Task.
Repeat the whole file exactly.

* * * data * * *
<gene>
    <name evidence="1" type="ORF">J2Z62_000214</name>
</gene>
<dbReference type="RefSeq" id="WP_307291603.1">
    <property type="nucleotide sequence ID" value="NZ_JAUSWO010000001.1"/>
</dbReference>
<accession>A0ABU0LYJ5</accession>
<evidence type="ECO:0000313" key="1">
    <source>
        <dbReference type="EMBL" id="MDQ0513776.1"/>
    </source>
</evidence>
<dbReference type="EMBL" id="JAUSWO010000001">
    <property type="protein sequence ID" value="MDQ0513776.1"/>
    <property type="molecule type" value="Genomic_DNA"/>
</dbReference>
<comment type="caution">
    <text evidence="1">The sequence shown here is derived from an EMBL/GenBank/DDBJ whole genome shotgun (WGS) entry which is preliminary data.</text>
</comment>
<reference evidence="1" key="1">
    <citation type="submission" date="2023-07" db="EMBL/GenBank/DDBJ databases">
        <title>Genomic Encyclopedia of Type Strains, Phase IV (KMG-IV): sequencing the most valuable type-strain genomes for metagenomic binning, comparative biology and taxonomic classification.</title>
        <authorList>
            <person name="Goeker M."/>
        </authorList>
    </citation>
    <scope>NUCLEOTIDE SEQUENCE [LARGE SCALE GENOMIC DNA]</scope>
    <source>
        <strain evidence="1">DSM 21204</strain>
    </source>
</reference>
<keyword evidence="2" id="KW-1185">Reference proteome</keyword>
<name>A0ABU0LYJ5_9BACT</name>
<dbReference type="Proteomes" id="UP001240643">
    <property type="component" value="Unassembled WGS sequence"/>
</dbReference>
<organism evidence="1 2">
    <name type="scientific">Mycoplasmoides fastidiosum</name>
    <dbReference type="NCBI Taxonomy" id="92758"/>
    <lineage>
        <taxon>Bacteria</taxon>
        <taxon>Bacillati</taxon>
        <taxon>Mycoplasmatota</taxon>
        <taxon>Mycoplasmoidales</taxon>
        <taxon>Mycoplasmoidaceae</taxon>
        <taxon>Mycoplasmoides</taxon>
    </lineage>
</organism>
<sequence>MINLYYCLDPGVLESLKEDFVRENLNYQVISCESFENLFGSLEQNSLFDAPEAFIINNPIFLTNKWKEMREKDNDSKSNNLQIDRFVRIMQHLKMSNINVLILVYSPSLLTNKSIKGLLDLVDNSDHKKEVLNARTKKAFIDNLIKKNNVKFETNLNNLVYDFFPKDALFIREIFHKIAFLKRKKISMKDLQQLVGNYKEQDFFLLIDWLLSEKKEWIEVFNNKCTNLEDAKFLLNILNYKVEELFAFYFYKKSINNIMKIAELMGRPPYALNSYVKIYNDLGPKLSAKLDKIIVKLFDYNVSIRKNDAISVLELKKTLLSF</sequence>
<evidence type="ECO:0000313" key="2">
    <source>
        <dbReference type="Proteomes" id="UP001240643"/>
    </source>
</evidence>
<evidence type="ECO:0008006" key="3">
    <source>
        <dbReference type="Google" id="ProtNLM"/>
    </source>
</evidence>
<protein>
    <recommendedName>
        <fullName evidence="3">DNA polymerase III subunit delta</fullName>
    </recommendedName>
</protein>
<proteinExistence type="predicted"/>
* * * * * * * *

<gene>
    <name evidence="1" type="ORF">J2Z62_000214</name>
</gene>
<dbReference type="RefSeq" id="WP_307291603.1">
    <property type="nucleotide sequence ID" value="NZ_JAUSWO010000001.1"/>
</dbReference>
<accession>A0ABU0LYJ5</accession>
<evidence type="ECO:0000313" key="1">
    <source>
        <dbReference type="EMBL" id="MDQ0513776.1"/>
    </source>
</evidence>
<dbReference type="EMBL" id="JAUSWO010000001">
    <property type="protein sequence ID" value="MDQ0513776.1"/>
    <property type="molecule type" value="Genomic_DNA"/>
</dbReference>
<comment type="caution">
    <text evidence="1">The sequence shown here is derived from an EMBL/GenBank/DDBJ whole genome shotgun (WGS) entry which is preliminary data.</text>
</comment>
<reference evidence="1" key="1">
    <citation type="submission" date="2023-07" db="EMBL/GenBank/DDBJ databases">
        <title>Genomic Encyclopedia of Type Strains, Phase IV (KMG-IV): sequencing the most valuable type-strain genomes for metagenomic binning, comparative biology and taxonomic classification.</title>
        <authorList>
            <person name="Goeker M."/>
        </authorList>
    </citation>
    <scope>NUCLEOTIDE SEQUENCE [LARGE SCALE GENOMIC DNA]</scope>
    <source>
        <strain evidence="1">DSM 21204</strain>
    </source>
</reference>
<keyword evidence="2" id="KW-1185">Reference proteome</keyword>
<name>A0ABU0LYJ5_9BACT</name>
<dbReference type="Proteomes" id="UP001240643">
    <property type="component" value="Unassembled WGS sequence"/>
</dbReference>
<organism evidence="1 2">
    <name type="scientific">Mycoplasmoides fastidiosum</name>
    <dbReference type="NCBI Taxonomy" id="92758"/>
    <lineage>
        <taxon>Bacteria</taxon>
        <taxon>Bacillati</taxon>
        <taxon>Mycoplasmatota</taxon>
        <taxon>Mycoplasmoidales</taxon>
        <taxon>Mycoplasmoidaceae</taxon>
        <taxon>Mycoplasmoides</taxon>
    </lineage>
</organism>
<sequence>MINLYYCLDPGVLESLKEDFVRENLNYQVISCESFENLFGSLEQNSLFDAPEAFIINNPIFLTNKWKEMREKDNDSKSNNLQIDRFVRIMQHLKMSNINVLILVYSPSLLTNKSIKGLLDLVDNSDHKKEVLNARTKKAFIDNLIKKNNVKFETNLNNLVYDFFPKDALFIREIFHKIAFLKRKKISMKDLQQLVGNYKEQDFFLLIDWLLSEKKEWIEVFNNKCTNLEDAKFLLNILNYKVEELFAFYFYKKSINNIMKIAELMGRPPYALNSYVKIYNDLGPKLSAKLDKIIVKLFDYNVSIRKNDAISVLELKKTLLSF</sequence>
<evidence type="ECO:0000313" key="2">
    <source>
        <dbReference type="Proteomes" id="UP001240643"/>
    </source>
</evidence>
<evidence type="ECO:0008006" key="3">
    <source>
        <dbReference type="Google" id="ProtNLM"/>
    </source>
</evidence>
<protein>
    <recommendedName>
        <fullName evidence="3">DNA polymerase III subunit delta</fullName>
    </recommendedName>
</protein>
<proteinExistence type="predicted"/>